Jump to content
CoinPeople.com

Mintage question.....1894 rouble


worldcoinguy
 Share

Recommended Posts

Definitely a very good question. I have been wondering a bit about this myself lately -- however, since I don't collect Alexander III roubles (yet), I have put off answering this. Your question has aroused my curiosity, so I looked at Rylov/Sobolin, Krause-Mishler and Julian.

 

The mintage figures given by Rylov/Sobolin are in units of 1 thousand. If you take them at face value, 1894 would be the highest number of all of this series (3,007,000). However, Krause-Mishler has the same digits; but either they forgot to multiply by 1,000 for 1894 (the last year the were minted), or else Rylov/Sobolin forgot to divide by that figure.

 

Now if you look at the mintage numbers for 5 rouble gold coins of Nicholas II, you will discover that Krause-Mishler has made a very similar mistake for the 5 rouble gold coins of 1900: Both Rylov/Sobolin and Severin list that year's mintage at 31,077,000, but KM has only 31,000 with a correspondingly higher price! If Rylov/Sobolin and Severin are right, 1900 would be the most common 5 rouble coin in existence. The frequency at which it appears, as you say about 1894 roubles, clearly indicates that it is not nearly as rare as the numbers in Krause-Mishler would suggest. And since Krause-Mishler has many other mistakes (such as publishing the wrong weight in grams for 5 rouble gold coins minted after 1897), I would tend to believe Severin and Rylov/Sobolin. Unfortunately, may otherwise excellent references do not publish mintage figures at all (Uzdenikov, for example). Uzdenikov gives no scarcity indication for 1894 at all, BTW.

 

RW Julian has a scarcity rating of "S" for 1894 roubles; however, there are also no mintage figures given there. We must remember that Aleksander III died in November, 1894, and by that time mintage figures were given for fiscal years and not calendar years. Mr. Julian writes this note about the 1894 roubles:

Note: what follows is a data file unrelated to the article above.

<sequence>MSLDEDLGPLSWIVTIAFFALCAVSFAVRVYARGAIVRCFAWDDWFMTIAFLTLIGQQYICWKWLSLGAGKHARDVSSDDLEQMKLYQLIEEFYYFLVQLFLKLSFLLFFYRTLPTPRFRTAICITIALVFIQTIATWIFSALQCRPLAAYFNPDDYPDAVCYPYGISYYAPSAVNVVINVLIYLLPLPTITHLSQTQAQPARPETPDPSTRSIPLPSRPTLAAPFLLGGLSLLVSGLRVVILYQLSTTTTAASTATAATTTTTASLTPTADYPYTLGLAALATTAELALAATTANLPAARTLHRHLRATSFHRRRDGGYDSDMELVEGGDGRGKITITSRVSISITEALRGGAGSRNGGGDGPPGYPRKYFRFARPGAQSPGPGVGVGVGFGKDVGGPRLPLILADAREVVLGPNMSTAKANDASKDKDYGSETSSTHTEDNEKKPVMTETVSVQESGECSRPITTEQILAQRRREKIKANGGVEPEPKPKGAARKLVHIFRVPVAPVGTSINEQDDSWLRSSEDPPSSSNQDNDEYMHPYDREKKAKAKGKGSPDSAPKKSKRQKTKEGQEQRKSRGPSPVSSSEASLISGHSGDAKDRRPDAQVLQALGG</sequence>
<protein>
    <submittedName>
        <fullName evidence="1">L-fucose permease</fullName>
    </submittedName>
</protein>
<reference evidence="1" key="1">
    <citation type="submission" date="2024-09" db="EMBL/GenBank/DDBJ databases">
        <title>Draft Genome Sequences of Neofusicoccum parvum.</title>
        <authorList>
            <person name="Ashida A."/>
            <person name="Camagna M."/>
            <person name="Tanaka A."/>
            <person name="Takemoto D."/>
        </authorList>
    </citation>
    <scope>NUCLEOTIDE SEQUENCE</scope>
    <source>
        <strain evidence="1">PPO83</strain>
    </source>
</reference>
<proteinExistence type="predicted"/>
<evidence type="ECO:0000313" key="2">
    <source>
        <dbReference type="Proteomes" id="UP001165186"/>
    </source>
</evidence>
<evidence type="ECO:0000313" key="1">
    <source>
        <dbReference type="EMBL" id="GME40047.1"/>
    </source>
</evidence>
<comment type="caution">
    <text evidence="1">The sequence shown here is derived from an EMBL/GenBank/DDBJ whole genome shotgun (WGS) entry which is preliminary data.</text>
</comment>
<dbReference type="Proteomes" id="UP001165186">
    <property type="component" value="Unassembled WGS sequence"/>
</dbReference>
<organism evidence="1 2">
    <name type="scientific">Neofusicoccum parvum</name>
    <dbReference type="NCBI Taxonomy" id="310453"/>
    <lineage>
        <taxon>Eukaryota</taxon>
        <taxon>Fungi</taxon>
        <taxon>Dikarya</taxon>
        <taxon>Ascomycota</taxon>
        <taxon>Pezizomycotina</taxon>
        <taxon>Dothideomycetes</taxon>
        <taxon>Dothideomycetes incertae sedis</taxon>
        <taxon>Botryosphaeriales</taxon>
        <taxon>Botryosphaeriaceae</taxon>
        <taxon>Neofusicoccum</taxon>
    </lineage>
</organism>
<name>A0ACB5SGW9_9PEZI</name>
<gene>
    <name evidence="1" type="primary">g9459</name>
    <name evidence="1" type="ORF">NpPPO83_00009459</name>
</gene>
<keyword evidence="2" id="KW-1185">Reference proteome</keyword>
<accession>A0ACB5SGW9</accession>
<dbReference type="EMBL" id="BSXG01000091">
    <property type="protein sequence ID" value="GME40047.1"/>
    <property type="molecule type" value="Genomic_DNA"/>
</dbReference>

It is likely that most of the roubles dated 1894 were struck in early 1895 before the dies for Nicholas II were prepared.

Maybe RW Julian would care to elaborate on this? :ninja:

Link to comment
Share on other sites

Definitely a very good question. I have been wondering a bit about this myself lately -- however, since I don't collect Alexander III roubles (yet), I have put off answering this. Your question has aroused my curiosity, so I looked at Rylov/Sobolin, Krause-Mishler and Julian.

 

The mintage figures given by Rylov/Sobolin are in units of 1 thousand. If you take them at face value, 1894 would be the highest number of all of this series (3,007,000). However, Krause-Mishler has the same digits; but either they forgot to multiply by 1,000 for 1894 (the last year the were minted), or else Rylov/Sobolin forgot to divide by that figure.

 

Now if you look at the mintage numbers for 5 rouble gold coins of Nicholas II, you will discover that Krause-Mishler has made a very similar mistake for the 5 rouble gold coins of 1900: Both Rylov/Sobolin and Severin list that year's mintage at 31,077,000, but KM has only 31,000 with a correspondingly higher price! If Rylov/Sobolin and Severin are right, 1900 would be the most common 5 rouble coin in existence. The frequency at which it appears, as you say about 1894 roubles, clearly indicates that it is not nearly as rare as the numbers in Krause-Mishler would suggest. And since Krause-Mishler has many other mistakes (such as publishing the wrong weight in grams for 5 rouble gold coins minted after 1897), I would tend to believe Severin and Rylov/Sobolin. Unfortunately, may otherwise excellent references do not publish mintage figures at all (Uzdenikov, for example). Uzdenikov gives no scarcity indication for 1894 at all, BTW.